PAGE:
"Don't go for new year's resolutions ... Instead, think about acting collectively, whether for small goals or big. Go for a new year's revolution instead." Jenna Price, an academic at the University of Technology Sydney

The last couple of years have heralded a lot of talk from social commentators, inspirers and influencers, about reframing our thinking when it comes to new year resolutions. The paradigm shift sees a one-letter change but a significant change in our mindset. Moving from resolution to revolution immediately invokes a greater sense of action, of collective desire and urgency.

As we all look and feel aghast at the utter devastation across the Tasman, the raging Australian bushfires continue to wreak havoc on the environment. The scale of loss on animal and human life, on the greater environment and ecological systems remains incomprehensible. There can be no doubt that the time for a global revolution is nigh. Many would say it's long overdue. We require a revolution that begins with each individual being activated by their belief that they can make a difference. The human response to the crisis in Australia has been immense in its relentless kindness, positive action and generosity. That knitters and crafters the world over are making items to aid with animal rescue, that firefighters from around the globe have committed themselves to risk on the front line of fire, and that neighbours and strangers have taken in folk who have lost their homes, demonstrates our desire for collective change. Let's keep the momentum going, because whether we believe it or not, our world is in crisis.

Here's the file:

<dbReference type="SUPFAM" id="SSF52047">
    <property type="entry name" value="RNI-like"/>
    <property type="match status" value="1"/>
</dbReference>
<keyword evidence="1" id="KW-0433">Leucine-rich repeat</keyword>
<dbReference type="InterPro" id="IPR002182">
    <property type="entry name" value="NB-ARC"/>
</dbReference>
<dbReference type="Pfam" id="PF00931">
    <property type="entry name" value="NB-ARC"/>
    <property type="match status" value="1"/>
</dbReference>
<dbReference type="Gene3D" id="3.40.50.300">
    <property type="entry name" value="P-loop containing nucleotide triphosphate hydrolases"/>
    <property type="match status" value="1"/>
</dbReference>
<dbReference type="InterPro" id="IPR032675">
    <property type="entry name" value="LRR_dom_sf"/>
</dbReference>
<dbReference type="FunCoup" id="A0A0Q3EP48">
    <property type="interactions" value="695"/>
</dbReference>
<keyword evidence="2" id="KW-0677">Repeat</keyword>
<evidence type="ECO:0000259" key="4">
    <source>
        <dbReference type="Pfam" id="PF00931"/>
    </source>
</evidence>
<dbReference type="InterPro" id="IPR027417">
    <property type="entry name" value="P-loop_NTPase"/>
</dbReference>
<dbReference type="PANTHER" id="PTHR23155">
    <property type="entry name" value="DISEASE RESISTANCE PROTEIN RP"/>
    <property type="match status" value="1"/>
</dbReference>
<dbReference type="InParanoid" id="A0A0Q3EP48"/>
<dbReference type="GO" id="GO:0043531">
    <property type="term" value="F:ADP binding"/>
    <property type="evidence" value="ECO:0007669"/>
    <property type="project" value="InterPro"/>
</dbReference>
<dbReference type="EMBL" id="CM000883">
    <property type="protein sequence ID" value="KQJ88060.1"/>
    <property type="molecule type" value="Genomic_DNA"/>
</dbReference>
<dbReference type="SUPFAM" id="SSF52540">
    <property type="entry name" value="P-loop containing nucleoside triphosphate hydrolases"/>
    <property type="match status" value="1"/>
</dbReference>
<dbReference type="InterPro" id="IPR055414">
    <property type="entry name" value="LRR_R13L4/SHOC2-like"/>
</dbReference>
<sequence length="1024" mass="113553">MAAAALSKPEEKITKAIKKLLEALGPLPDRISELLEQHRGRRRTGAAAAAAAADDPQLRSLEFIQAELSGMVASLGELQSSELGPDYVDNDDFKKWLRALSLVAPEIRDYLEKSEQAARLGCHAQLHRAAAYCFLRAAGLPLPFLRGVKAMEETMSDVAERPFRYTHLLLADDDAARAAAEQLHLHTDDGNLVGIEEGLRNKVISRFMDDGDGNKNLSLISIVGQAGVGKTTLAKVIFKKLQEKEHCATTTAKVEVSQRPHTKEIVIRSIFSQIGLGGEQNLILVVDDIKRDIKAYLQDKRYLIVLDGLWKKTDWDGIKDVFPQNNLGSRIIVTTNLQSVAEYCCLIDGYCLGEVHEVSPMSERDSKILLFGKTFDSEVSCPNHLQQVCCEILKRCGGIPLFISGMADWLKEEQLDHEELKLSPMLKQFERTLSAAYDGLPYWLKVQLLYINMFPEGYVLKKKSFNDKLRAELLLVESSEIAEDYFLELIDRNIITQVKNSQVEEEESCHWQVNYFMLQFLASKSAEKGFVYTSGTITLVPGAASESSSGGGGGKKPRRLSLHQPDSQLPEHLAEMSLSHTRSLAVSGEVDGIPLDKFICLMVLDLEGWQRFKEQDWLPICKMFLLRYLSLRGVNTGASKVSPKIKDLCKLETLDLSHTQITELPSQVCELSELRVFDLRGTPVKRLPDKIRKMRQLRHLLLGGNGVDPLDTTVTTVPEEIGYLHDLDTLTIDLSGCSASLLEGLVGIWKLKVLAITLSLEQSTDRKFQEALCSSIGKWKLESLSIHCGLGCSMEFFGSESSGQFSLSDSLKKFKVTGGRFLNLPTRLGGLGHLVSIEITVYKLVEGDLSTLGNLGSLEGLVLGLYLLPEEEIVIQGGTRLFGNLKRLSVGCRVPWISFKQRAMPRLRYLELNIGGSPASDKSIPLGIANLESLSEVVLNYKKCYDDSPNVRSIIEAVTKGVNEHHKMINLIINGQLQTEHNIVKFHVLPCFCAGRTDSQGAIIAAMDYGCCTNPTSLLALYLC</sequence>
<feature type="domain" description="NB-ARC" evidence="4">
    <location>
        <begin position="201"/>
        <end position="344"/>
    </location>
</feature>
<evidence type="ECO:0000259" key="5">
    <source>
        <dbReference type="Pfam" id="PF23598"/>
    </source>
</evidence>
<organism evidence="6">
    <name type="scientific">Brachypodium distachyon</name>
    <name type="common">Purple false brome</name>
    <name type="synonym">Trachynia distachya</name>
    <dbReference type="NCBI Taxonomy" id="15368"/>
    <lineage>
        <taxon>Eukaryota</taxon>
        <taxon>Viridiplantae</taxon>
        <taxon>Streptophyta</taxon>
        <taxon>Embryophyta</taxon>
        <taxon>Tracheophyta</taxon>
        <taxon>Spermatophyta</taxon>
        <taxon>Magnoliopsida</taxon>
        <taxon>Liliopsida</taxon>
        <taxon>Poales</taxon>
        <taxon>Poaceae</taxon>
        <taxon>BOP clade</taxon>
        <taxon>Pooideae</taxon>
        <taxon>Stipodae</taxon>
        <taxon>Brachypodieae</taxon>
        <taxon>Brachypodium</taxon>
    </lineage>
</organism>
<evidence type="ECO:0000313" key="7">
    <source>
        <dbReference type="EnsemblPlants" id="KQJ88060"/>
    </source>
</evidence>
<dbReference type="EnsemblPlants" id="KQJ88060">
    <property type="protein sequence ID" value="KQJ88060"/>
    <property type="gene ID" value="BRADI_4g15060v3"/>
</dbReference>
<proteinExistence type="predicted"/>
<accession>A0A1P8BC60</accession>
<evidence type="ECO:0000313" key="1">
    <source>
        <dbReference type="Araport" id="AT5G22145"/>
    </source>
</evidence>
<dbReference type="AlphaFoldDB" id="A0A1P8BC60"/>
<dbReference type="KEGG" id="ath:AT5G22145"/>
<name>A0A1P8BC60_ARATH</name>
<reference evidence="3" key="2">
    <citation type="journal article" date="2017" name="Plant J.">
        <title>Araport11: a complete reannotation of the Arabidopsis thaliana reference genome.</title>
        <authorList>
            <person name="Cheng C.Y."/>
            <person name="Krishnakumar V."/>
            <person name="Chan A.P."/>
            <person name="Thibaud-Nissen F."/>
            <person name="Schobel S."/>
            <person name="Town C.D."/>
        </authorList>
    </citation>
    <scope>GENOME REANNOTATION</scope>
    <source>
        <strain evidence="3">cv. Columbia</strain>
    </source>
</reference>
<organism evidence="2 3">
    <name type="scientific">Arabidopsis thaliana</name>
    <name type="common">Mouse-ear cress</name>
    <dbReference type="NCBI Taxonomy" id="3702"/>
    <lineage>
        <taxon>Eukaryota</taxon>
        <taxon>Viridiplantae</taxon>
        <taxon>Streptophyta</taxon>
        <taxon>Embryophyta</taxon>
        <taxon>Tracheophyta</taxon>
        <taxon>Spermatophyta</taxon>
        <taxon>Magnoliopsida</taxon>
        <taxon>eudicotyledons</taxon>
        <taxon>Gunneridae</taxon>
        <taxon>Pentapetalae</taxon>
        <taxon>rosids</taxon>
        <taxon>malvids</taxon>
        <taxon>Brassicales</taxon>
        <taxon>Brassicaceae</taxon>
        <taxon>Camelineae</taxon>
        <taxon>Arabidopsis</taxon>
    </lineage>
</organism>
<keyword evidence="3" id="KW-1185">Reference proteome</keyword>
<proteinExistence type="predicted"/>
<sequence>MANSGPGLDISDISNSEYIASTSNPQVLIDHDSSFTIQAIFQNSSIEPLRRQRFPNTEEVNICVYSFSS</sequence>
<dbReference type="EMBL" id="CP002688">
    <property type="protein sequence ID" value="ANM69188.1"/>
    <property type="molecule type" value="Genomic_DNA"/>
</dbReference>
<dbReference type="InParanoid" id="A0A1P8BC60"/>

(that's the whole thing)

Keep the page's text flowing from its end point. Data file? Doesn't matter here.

Some years ago, on a flight back to Auckland from San Francisco, I had the good fortune to sit next to one of the world's leading researchers in climate change. His area of specialty was flood plains and glacial retreat. In his day job he worked at the University of Pennsylvania, mentoring engineering students on a revolutionary way of looking at town planning and urban design that enables towns and cities to reclaim their natural environments, moving town centre development away from riversides. This approach to environmental engineering was based on his years of research into the impact of climate change with longitudinal studies in the Arctic Circle, as well as in the South Island, where he has monitored and mapped glacial retreats over three decades. Over the course of 10 hours on our flight I participated in one of the most life-changing conversations I have ever had.

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I was profoundly reminded that we are at the tipping point, and that every action we take has the power to make a difference. Everything we do, individually and collectively, can result in the revolution that we need. We just gotta keep believing in it.

The World Health Organisation has designated 2020 as the Year of the Nurse and Midwife in honour of the 200th birth anniversary of Florence Nightingale. As a women's organisation, we work in partnership with the New Zealand College of Midwives, and play an important role in maternity quality and safety in the Whanganui district. We will continue doing what we can to raise awareness about the value of midwifery and nursing in a New Zealand context. In recent times this has revealed the reality of pay inequity in professions that are female-oriented, and midwives still await the true outcome of a long-fought pay equity case.

2020 is shaping up to be a year of many revolutions as the world continues to turn. Look out for our own revolution in the form of La Fiesta, New Zealand's only women's festival, co-ordinated by the Women's Network, starring women [and some fellas too] from home and abroad. It all kicks off on February 9 and runs for a whole month right through to International Women's Day on March 8. Festival guides are out now, available in hard copy, and online at: lafiestanz.com.